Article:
One day last month friends here at Oakwood had  a "Paint Like Klimt" afternoon.  A crazy group decided to look at some of Gustav's work and enjoy it and talk about gold leaf...which he used extensively in his work... and which doesn't photograph very well (by the way). Art therapist, Jennifer, brought in some "fake" but very realistic gold leaf and we talked about using it in a little painting to try it out.  Klimt loved to paint women so I just sketched a make-believe one and looking at his many patterns (which you surely know I loved) I threw them recklessly all over her kimono and did a lot of crazy background patterns.  Then I glued on gold leaf which you cannot even see on this photo.  Many of the small black areas are in fact gold.  The medium otherwise is watercolor and ink.  8 x 10.  

 

This is just a quick little line sketch done in early November that I happened to come across that I'd forgotten to post.  I'm in the process of sketching around my apartment home this winter.  I LOVE looking back at my in-home sketches from Florida.  Just LOVE.  They bring me right back to the spots I enjoyed.  So I am doing the same here.




The window in the sketch looks a bit different from the way it looked then, as it is now in mid-December filled with the lovely snow out on our Sycamore.  The holidays are in full swing here now in Wisconsin.  The snow comes and goes.  So you never really know if it will be a white Christmas.  But if we have a little snow to remember, it'll be fine.  



My friend Lisa recently sent me her collection of all the old Christmas cards that I had hand painted over the years.  I had forgotten that I did that many!!  I wish it were not SO expensive now to do this.  Even the postage is up to 55 cents each!  I did love doing them.  The cabin in winter card painting is framed and hanging the wall here in Madison.  And I wish I could find the original of the birch tree shadows on snow at the bottom left...it was the view out our window at 7 mile house.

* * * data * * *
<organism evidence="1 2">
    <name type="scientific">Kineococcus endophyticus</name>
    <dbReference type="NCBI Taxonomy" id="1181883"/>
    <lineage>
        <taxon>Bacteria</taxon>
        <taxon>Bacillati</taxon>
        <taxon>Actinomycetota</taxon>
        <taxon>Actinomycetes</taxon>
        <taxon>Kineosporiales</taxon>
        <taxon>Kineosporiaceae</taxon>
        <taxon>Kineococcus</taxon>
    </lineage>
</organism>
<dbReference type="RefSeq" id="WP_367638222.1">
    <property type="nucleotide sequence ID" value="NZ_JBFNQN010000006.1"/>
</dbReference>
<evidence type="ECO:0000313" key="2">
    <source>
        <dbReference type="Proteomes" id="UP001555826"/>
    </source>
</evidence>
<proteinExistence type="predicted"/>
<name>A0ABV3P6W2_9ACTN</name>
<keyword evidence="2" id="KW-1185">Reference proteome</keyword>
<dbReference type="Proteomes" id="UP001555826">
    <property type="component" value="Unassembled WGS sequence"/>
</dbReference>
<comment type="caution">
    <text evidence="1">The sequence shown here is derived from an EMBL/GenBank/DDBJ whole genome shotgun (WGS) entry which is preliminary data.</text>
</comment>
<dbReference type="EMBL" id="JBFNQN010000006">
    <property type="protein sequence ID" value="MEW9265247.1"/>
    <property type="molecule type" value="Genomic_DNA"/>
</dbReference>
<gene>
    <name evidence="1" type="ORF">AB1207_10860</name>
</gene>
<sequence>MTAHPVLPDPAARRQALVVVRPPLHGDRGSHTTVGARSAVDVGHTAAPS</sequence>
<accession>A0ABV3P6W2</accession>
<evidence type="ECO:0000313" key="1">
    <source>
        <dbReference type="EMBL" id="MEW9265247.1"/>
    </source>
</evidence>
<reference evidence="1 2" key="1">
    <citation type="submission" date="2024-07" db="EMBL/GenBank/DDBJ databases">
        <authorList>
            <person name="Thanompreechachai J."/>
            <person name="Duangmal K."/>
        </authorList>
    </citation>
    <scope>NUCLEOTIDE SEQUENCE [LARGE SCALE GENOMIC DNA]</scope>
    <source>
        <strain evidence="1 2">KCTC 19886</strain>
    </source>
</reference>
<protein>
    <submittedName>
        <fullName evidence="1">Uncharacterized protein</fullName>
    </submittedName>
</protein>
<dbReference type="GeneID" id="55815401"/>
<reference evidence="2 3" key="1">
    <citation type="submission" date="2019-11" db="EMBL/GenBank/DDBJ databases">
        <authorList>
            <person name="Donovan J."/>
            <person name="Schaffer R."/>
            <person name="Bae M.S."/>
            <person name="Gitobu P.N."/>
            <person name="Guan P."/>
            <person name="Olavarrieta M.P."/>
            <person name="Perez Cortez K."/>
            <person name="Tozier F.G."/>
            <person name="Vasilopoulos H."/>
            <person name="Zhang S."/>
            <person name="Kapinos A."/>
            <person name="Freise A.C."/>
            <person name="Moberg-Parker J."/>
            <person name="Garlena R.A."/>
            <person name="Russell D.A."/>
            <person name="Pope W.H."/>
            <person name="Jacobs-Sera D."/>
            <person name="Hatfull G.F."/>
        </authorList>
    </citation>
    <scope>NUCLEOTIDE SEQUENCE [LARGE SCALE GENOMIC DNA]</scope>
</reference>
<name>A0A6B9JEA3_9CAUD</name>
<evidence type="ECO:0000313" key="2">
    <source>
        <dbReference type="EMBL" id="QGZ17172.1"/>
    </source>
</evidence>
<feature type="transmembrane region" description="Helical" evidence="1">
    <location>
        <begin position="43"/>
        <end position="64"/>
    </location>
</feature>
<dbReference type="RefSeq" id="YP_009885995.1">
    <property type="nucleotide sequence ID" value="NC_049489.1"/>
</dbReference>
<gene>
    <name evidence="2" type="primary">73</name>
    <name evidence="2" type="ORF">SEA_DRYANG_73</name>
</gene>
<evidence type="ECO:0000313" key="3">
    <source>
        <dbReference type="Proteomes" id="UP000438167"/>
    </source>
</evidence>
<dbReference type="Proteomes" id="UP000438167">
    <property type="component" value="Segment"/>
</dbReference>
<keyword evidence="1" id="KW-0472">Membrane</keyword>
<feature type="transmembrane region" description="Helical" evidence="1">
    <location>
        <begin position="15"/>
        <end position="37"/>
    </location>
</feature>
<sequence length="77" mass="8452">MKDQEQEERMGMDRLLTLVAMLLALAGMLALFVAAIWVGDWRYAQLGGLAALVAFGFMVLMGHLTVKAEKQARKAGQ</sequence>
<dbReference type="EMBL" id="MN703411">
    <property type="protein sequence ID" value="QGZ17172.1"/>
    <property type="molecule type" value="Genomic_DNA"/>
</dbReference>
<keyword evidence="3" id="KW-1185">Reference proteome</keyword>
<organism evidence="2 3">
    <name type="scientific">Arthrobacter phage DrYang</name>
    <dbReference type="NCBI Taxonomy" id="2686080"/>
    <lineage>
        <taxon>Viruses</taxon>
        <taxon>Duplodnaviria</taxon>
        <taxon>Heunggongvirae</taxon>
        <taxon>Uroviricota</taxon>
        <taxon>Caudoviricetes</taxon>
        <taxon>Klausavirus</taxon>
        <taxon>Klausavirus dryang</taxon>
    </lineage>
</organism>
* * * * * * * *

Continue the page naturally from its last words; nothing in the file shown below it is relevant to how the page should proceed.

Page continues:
The dining room table scene is from 7 mile house...just before all the children arrived to have one of those memorable big family Christmases that you think will last forever...and come to find out they don't.  Time moves on.   

Looking at it, though, I can bring back that moment...the sun slanting through the dining room window.  All the grandchildren (12 of them) were so young...many still babes in arms.  A real fire in the fireplace crackling, hot rum drinks, games and presents, wet mittens, and so much food.  Looking at all these cards just brings back so many happy memories.  

I wish you all a hopeful, gentle and sweet Christmas.  I know it's just not like that every year.  There are so many losses and so many changes.  The Christmas cards and email greetings this year were fewer because of that. And old friends and family now live on in our memories.  

Our church here in Madison is focusing on the stars this year...somewhat based on photos from the James Webb telescope to inspire us!  Every song the choir sings has a star theme or a night sky theme.  Every sermon refers to our cosmic connection to the universe.



This has inspired me to do my own personal time line interpretation with a kind of "cosmic" background in many kinds of watercolor.  The center being a sort of black hole looking back a those who came before me.  Then the dots (starlike) on the spiral are events in my life...you know them well from your own time line...births and graduations and losses and joys and the memorable events. 

Now as I approach the outward spiral of my life the events are closer and closer together just before I spiral off the time line back into the star dust of the universe.  The events are closer together because now I know that EVERY event and happening in the moments of my life are an "event" worth remembering.  

Merry Christmas and a Happy New Year!  



Thursday, December 1, 2022

The Sycamore Tree Part II








The Sycamore Tree Series continues.